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Defunct Contractor Sues DOD Over Afghan Contract Changes

March 24, 2015 | By Daniel Wilson | Law360

The trustee for bankrupt contractor Lakeshore Engineering Services Inc. hit the U.S. Department of Defense with a $2.9 million suit in the Court of Federal Claims Monday, arguing it had wrongly been denied its claim for additional costs incurred on an Afghanistan construction contract due to unnecessary changes.

Despite making a unilateral change to contract requirements following completion of construction of certain Afghanistan base facilities that required reworking by Lakeshore, and the Pentagon's third-party inspectors then dragging their feet in inspecting the changes, resulting in Lakeshore facing delay penalties, the defense agency has wrongly refused to pay up for its mistakes, according to the complaint.

"The contracting officer's final decision rejecting Lakeshore's claims ...was unreasonable, an abuse of discretion, and/or not in accordance with the terms of the task order contract and the pertinent facts and law," trustee Alfred Giuliano said.

Chicago-based Lakeshore, which applied for Chapter 7 bankruptcy in May, was awarded a $26.7 million task order by the U.S. Air Force in June 2010 to construct several facilities at Afghanistan's Camp Bastion. Under the terms of the deal, construction on the various facilities had to be completed by certain deadlines, or Lakeshore would be subject to damages for each day it was late in finishing, the complaint claims.

Lakeshore was instructed to use a design intertwining electrical systems across the various facilities that were in compliance with different electrical codes, including the National Electrical Code, the British Standard and various internal military standards.

Based on this instruction, it submitted its plans for the intertwined electrical system it intended to use, prior to beginning construction, winning approval of the intended design in December 2010, the trustee said. After installing the system, however, the relevant contracting officer asked Lakeshore to correct alleged deficiencies, stating that the entire system needed to comply with NEC, the complaint alleges.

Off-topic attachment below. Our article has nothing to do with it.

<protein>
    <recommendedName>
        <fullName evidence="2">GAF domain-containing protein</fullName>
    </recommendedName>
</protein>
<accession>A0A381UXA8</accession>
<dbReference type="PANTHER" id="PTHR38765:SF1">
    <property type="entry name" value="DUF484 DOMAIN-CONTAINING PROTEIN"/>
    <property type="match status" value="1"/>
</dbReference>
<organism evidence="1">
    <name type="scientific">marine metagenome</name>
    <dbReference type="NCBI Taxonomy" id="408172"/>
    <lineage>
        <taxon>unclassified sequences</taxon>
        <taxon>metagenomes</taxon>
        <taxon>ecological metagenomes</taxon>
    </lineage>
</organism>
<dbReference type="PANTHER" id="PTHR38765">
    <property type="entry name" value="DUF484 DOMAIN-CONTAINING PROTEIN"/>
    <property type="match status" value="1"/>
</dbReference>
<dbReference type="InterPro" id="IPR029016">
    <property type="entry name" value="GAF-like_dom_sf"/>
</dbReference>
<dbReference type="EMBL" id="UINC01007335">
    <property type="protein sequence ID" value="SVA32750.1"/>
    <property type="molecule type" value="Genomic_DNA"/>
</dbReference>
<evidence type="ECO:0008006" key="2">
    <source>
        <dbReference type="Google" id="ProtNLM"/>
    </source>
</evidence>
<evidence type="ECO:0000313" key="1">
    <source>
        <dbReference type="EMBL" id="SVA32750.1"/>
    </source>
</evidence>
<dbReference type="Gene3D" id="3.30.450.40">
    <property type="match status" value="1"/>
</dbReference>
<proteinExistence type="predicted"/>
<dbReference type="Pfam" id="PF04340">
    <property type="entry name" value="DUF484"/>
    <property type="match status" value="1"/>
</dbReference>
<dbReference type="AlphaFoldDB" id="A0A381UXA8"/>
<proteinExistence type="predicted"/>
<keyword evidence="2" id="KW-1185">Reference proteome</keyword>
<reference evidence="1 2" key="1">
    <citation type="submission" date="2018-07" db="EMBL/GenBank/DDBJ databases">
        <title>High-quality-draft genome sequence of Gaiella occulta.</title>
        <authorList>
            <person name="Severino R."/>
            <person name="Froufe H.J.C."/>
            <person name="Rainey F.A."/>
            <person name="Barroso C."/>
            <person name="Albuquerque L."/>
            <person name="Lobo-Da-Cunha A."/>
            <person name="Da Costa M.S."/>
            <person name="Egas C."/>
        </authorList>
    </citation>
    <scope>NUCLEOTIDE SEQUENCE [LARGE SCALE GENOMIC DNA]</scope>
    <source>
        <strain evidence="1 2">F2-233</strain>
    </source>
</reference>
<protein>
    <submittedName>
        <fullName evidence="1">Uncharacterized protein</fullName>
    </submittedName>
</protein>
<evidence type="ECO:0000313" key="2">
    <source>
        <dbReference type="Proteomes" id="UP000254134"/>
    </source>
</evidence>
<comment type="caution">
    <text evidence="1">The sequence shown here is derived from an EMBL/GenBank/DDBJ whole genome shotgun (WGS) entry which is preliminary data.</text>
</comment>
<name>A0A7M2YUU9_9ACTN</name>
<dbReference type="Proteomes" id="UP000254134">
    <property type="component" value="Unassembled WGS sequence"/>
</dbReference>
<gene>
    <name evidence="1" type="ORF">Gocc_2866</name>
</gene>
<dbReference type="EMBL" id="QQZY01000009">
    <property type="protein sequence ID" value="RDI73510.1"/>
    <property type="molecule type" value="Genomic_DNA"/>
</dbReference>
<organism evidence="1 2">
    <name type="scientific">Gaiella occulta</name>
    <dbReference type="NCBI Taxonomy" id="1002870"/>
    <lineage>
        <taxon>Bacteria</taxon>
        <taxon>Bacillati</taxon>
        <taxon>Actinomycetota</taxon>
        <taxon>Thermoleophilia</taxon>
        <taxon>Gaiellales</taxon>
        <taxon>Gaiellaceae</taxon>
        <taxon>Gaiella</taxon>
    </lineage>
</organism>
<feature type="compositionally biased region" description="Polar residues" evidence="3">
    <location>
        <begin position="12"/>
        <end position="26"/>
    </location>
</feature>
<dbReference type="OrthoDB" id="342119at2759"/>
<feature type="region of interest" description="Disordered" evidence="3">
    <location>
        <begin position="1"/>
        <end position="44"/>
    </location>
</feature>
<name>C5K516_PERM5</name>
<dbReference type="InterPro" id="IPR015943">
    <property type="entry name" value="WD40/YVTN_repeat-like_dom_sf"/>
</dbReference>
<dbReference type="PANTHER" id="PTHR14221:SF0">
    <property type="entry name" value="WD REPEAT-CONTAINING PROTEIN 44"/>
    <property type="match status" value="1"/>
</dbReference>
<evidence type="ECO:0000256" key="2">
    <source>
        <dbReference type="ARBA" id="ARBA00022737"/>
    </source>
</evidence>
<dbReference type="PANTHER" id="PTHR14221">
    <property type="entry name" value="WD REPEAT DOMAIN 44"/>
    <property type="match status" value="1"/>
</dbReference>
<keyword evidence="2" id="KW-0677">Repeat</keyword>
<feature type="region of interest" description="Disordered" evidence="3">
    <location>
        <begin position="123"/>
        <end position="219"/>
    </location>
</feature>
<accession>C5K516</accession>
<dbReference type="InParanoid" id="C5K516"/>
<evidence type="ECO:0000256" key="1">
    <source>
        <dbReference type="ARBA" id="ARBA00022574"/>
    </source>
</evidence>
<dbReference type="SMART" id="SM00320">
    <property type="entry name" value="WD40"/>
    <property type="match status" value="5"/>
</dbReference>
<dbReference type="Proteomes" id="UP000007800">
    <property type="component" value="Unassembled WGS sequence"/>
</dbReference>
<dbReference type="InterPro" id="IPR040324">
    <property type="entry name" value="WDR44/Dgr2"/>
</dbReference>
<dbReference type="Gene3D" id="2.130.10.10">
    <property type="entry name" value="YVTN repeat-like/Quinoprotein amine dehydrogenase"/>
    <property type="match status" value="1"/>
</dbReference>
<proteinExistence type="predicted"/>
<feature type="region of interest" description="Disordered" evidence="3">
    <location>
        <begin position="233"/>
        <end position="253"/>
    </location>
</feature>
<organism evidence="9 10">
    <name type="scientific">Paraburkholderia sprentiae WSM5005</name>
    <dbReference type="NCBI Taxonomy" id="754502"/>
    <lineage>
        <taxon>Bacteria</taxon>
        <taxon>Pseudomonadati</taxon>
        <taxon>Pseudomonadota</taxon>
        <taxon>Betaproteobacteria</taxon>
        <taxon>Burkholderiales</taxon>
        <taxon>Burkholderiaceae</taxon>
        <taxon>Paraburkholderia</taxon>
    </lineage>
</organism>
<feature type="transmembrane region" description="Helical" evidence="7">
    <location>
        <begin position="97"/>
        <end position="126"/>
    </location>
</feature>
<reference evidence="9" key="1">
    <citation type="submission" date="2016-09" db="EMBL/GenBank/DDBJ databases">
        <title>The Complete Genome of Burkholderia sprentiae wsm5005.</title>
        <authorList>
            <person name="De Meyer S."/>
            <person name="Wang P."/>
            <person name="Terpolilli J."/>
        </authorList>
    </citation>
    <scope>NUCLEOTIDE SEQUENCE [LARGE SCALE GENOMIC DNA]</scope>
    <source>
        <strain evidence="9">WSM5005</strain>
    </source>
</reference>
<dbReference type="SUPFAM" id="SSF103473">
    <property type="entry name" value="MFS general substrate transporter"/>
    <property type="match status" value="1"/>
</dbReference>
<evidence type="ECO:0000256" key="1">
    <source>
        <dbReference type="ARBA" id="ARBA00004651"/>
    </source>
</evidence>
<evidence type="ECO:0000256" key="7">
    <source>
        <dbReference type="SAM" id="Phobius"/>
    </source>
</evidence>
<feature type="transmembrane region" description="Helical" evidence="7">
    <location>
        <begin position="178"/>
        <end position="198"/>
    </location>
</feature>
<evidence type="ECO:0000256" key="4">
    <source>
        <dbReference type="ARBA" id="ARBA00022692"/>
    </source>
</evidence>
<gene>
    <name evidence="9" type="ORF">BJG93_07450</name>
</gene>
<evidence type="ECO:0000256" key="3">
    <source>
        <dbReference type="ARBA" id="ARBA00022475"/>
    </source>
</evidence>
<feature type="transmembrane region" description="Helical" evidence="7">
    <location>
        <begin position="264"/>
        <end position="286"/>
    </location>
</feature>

This change was inconsistent with the original task order, and Lakeshore outlined its belief that the directive was a change to the contract, but carried out the changes as directed, and was ready for inspection and turnover of the facilities to the military prior to its deadline, according to the trustee.

However, after the Pentagon inspected the facilities, it then tasked two third-party contractors to carry out additional inspections. The standards these contractors used in their inspections were different to the standards the military inspectors had used, based on "a code they preferred to utilize in maintaining the project after completion," rather than the requirements of the contract, the complaint argues.

This inspection process ultimately delayed completion and handover on the facilities by between 130 and 150 days, prompting the Pentagon to withhold more than seven months worth of liquidated damages from Lakeshore, Giuliano said.

The company subsequently petitioned the Pentagon for a nearly $2.9 million cost adjustment to the contract, taking into account the mid-contract change to code requirements and the untimely inspections, but the contracting officer denied Lakeshore's claim in March 2014, ruling that Lakeshore had misstated its intended compliance with the British Standard and that the task order change and third-party inspections were made necessary by Lakeshore's deviation from that standard, the complaint alleges.

This finding wrongly ignored the mix of American and British standards listed in the original contract requirements, as well as the issues around the additional inspections ordered by the Pentagon, and Lakeshore should be entitled to have its extra costs and penalties reimbursed, it argued.

The trustee is represented by Sara Beiro Farabow and Daniel P. Wierzba of Seyfarth Shaw LLP and Christian Auty of Roetzel & Andress LPA.

Counsel information for the government wasn't immediately available.

The case is Lakeshore Engineering Services Inc. v. U.S., case number 1:15-cv-00298, in the U.S. Court of Federal Claims.

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